August 29, 2009

Finish What You Started — True Love Can Wait

It makes sense to start writing about love on a personal note.  About a year ago, I experienced love at first sight.  A gentleman about to teach a class to lawyers strode into a packed room in what looked like, frankly, a golden spotlight.  I almost gasped, and instinctively moved to hide. (Sunday-morning sweats and glasses were not meant for this type of moment.)  A week later, we discussed on the phone meeting for coffee, but since we were in a professional process together, we decided to be prudent and finish our business, and then meet– no matter how long it took–in months or even a year. So remember as you read further, when I write that true love can wait, this view comes from both my personal and professional experiences.

As a divorce professional, I heartily recommend people finish their marriage by completing their divorce process before moving into a new love relationship.

Why?  Because there’s a good chance that if one or both clients starts a new relationship during the divorce process it will destroy much, if not all, of the positive momentum in a mediation or Collaborative process. Is this true all the time?  No.  But I’ve sat in a conference room too many times watching one client in tears or anger, just repeat in different forms, no, no, no, no– out of the blue, only to have it come to light that the other client had recently introduced the kids to a new “friend,” or had announced a surprise engagement (!), or broached the idea that he or she was moving in with a new romantic partner, to think anything other than, in almost all divorce processes, it would be best to ask love to wait.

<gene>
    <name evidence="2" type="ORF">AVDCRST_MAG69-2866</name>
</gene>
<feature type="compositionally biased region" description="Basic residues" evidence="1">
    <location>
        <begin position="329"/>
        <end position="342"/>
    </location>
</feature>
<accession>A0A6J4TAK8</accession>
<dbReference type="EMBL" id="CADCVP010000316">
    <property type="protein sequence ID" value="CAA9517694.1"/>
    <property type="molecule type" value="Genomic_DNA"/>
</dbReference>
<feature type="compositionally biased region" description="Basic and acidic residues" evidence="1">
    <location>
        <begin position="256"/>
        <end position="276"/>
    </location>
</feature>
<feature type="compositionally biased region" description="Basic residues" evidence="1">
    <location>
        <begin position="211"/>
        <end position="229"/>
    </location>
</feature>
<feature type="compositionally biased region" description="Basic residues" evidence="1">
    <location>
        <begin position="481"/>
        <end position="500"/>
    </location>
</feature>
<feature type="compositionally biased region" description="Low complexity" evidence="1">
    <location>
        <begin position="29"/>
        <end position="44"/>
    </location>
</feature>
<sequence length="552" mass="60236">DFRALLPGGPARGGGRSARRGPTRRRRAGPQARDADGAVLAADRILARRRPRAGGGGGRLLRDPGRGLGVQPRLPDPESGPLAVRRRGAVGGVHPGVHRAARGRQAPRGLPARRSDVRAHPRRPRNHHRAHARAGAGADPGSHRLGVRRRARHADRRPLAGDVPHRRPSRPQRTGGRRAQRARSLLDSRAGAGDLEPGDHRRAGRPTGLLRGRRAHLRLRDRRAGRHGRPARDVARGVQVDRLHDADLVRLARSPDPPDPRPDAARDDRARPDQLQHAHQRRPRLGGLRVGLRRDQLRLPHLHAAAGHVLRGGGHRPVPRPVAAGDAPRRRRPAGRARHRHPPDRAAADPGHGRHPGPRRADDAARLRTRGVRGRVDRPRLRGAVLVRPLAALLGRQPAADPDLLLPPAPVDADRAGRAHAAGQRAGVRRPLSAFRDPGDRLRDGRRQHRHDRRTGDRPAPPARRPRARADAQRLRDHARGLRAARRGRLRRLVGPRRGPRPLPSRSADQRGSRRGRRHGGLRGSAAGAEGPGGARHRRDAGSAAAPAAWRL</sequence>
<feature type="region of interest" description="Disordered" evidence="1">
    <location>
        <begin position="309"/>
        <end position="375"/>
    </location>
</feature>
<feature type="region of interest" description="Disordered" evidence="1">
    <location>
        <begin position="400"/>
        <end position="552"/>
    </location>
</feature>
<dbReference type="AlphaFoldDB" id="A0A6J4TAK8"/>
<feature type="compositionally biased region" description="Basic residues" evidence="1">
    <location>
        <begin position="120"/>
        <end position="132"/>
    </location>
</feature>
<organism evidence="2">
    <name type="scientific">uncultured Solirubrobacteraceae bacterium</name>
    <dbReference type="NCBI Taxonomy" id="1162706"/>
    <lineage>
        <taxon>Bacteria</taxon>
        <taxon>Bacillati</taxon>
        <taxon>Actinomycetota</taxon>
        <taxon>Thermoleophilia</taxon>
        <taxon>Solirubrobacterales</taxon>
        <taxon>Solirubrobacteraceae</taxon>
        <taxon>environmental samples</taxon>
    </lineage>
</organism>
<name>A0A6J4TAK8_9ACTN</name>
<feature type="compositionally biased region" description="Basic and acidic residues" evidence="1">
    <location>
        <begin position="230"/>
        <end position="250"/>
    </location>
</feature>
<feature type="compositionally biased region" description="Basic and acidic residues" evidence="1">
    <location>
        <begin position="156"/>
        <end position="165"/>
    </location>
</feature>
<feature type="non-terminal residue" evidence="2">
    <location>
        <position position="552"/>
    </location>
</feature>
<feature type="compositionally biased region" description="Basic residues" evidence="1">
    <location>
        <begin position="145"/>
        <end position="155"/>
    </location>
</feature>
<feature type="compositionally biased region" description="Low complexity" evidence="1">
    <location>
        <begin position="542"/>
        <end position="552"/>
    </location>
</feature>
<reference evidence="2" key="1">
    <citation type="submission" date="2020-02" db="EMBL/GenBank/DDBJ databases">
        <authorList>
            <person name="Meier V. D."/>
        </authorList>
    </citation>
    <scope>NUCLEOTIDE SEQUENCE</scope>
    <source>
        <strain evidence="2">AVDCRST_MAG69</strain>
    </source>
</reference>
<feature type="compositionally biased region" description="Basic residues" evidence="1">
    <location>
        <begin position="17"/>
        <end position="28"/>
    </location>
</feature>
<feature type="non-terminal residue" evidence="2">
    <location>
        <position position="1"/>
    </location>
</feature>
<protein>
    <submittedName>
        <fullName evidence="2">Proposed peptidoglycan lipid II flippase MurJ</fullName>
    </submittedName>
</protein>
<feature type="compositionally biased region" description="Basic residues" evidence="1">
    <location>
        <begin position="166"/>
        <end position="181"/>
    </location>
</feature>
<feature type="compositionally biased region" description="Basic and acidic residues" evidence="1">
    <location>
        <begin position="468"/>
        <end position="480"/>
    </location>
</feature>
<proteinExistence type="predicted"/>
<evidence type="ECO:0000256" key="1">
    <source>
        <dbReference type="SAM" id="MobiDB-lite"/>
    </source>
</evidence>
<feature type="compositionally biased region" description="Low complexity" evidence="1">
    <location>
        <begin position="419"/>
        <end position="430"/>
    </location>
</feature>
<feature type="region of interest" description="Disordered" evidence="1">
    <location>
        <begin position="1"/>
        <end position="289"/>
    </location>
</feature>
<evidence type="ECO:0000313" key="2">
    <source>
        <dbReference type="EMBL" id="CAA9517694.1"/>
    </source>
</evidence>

Finish what you started.  End your marriage on the best note possible, and then turn to your interest at a time when it can have its rightful place at the center of your attention.  Yes, most people need some distraction during painful times, but that is not what I’m talking about.  One does not take a distraction to a child’s softball game. Once your divorce process is over– that is the time of new beginnings, fresh starts, welcome changes.

True love can wait.  If you meet someone during your divorce process, consider telling them you’re absorbed in finishing what you started, but when you’re available in such ways, you’ll be in touch.  If they’re there, great, revel in your new love.  If they’re not, then you’ve been given a gift– it never would’ve worked out in the long run anyway.

Did I ever get my coffee with the charismatic lawyer-teacher? Well, that’s just personal.

She is even-handed, neutral, and unbiased in her counsel.

Unmani chose to practice family law and dedicates herself to resolving disputes with equanimity, respecting the emotional needs and wishes of each party at the table.  She is even-handed, neutral, and unbiased in her counsel. She also provided appropriate referrals to additional professionals. If you choose mediation – (the only sane way) – to complete your divorce from your once beloved, inviting Unmani Saraswati to facilitate is a brilliant choice.

- Mark S.
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